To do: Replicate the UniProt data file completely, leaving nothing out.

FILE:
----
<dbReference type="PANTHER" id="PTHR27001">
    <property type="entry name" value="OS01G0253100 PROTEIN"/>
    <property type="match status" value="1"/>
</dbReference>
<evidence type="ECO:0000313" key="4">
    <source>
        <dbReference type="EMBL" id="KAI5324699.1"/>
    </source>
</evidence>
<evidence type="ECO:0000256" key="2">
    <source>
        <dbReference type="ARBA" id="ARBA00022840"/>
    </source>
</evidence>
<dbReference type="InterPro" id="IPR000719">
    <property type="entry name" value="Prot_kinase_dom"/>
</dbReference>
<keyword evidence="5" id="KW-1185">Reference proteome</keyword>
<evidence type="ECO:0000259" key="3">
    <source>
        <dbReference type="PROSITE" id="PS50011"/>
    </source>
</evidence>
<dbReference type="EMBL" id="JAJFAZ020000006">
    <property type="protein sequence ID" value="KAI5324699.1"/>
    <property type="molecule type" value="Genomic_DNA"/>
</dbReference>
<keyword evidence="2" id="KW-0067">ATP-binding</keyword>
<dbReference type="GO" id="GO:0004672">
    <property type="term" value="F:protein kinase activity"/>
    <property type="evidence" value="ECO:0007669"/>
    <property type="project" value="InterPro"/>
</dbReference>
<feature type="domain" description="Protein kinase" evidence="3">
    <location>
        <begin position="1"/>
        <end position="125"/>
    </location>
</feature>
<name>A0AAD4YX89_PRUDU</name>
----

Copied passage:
<dbReference type="PANTHER" id="PTHR27001">
    <property type="entry name" value="OS01G0253100 PROTEIN"/>
    <property type="match status" value="1"/>
</dbReference>
<evidence type="ECO:0000313" key="4">
    <source>
        <dbReference type="EMBL" id="KAI5324699.1"/>
    </source>
</evidence>
<evidence type="ECO:0000256" key="2">
    <source>
        <dbReference type="ARBA" id="ARBA00022840"/>
    </source>
</evidence>
<dbReference type="InterPro" id="IPR000719">
    <property type="entry name" value="Prot_kinase_dom"/>
</dbReference>
<keyword evidence="5" id="KW-1185">Reference proteome</keyword>
<evidence type="ECO:0000259" key="3">
    <source>
        <dbReference type="PROSITE" id="PS50011"/>
    </source>
</evidence>
<dbReference type="EMBL" id="JAJFAZ020000006">
    <property type="protein sequence ID" value="KAI5324699.1"/>
    <property type="molecule type" value="Genomic_DNA"/>
</dbReference>
<keyword evidence="2" id="KW-0067">ATP-binding</keyword>
<dbReference type="GO" id="GO:0004672">
    <property type="term" value="F:protein kinase activity"/>
    <property type="evidence" value="ECO:0007669"/>
    <property type="project" value="InterPro"/>
</dbReference>
<feature type="domain" description="Protein kinase" evidence="3">
    <location>
        <begin position="1"/>
        <end position="125"/>
    </location>
</feature>
<name>A0AAD4YX89_PRUDU</name>